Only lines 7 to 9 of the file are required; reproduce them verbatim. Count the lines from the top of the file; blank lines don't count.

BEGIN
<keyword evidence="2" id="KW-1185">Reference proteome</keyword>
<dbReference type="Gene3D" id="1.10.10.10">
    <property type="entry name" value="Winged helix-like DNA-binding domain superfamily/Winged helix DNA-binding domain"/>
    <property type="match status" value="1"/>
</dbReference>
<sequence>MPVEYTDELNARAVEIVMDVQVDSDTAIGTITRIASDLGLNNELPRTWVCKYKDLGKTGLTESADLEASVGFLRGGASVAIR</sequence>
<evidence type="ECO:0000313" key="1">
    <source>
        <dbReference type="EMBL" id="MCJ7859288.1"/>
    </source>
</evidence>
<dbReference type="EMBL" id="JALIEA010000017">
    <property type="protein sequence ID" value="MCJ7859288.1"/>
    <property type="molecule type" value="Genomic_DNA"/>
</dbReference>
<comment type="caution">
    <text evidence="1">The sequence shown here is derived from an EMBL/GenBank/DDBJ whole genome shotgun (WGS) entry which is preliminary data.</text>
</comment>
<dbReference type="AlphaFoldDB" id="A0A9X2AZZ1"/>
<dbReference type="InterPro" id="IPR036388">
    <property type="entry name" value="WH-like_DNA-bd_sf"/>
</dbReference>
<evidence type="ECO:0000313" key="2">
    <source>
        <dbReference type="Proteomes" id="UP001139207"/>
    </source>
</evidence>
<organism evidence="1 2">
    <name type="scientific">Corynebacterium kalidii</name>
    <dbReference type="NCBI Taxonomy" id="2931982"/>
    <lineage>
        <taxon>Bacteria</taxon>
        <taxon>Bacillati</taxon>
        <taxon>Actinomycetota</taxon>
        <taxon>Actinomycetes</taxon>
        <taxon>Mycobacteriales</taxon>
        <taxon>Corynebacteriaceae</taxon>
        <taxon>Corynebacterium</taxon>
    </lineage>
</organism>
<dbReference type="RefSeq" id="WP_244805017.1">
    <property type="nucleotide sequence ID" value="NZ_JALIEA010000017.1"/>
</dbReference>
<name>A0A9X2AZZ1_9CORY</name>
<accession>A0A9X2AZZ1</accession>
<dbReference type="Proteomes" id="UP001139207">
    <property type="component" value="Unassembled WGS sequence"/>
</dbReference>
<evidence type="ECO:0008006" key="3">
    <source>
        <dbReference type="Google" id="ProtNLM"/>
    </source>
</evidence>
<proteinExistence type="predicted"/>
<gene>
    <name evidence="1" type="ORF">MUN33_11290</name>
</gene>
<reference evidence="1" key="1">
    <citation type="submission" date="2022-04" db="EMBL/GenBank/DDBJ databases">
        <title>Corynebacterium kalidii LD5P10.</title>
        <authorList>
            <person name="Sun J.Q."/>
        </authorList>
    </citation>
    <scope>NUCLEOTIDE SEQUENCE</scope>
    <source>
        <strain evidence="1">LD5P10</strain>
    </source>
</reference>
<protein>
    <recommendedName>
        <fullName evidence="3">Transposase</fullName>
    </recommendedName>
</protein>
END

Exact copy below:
<evidence type="ECO:0000313" key="1">
    <source>
        <dbReference type="EMBL" id="MCJ7859288.1"/>